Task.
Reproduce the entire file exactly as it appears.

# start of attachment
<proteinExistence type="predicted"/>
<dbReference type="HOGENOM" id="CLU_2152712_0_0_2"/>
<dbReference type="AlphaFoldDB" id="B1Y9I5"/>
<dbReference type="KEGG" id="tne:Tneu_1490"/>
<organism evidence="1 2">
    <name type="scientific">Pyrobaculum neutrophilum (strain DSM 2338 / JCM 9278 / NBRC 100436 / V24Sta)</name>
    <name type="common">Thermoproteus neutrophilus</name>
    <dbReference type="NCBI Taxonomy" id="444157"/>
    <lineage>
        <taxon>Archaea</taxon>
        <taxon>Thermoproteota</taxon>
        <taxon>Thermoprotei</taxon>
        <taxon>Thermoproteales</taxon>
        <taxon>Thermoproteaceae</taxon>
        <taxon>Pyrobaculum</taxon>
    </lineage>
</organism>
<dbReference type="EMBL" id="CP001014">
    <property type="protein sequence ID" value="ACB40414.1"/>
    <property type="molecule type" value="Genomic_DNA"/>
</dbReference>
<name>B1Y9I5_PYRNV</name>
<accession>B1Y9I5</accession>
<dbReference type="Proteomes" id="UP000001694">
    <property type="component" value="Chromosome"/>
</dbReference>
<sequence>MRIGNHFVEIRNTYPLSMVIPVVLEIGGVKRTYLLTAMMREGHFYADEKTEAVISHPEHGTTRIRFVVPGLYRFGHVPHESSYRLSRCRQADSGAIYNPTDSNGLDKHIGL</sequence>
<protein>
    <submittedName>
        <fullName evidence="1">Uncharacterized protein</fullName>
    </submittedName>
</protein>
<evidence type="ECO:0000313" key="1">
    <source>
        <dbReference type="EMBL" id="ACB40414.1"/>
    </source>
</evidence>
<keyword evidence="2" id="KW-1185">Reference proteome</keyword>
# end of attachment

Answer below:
<proteinExistence type="predicted"/>
<dbReference type="HOGENOM" id="CLU_2152712_0_0_2"/>
<dbReference type="AlphaFoldDB" id="B1Y9I5"/>
<dbReference type="KEGG" id="tne:Tneu_1490"/>
<organism evidence="1 2">
    <name type="scientific">Pyrobaculum neutrophilum (strain DSM 2338 / JCM 9278 / NBRC 100436 / V24Sta)</name>
    <name type="common">Thermoproteus neutrophilus</name>
    <dbReference type="NCBI Taxonomy" id="444157"/>
    <lineage>
        <taxon>Archaea</taxon>
        <taxon>Thermoproteota</taxon>
        <taxon>Thermoprotei</taxon>
        <taxon>Thermoproteales</taxon>
        <taxon>Thermoproteaceae</taxon>
        <taxon>Pyrobaculum</taxon>
    </lineage>
</organism>
<dbReference type="EMBL" id="CP001014">
    <property type="protein sequence ID" value="ACB40414.1"/>
    <property type="molecule type" value="Genomic_DNA"/>
</dbReference>
<name>B1Y9I5_PYRNV</name>
<accession>B1Y9I5</accession>
<dbReference type="Proteomes" id="UP000001694">
    <property type="component" value="Chromosome"/>
</dbReference>
<sequence>MRIGNHFVEIRNTYPLSMVIPVVLEIGGVKRTYLLTAMMREGHFYADEKTEAVISHPEHGTTRIRFVVPGLYRFGHVPHESSYRLSRCRQADSGAIYNPTDSNGLDKHIGL</sequence>
<protein>
    <submittedName>
        <fullName evidence="1">Uncharacterized protein</fullName>
    </submittedName>
</protein>
<evidence type="ECO:0000313" key="1">
    <source>
        <dbReference type="EMBL" id="ACB40414.1"/>
    </source>
</evidence>
<keyword evidence="2" id="KW-1185">Reference proteome</keyword>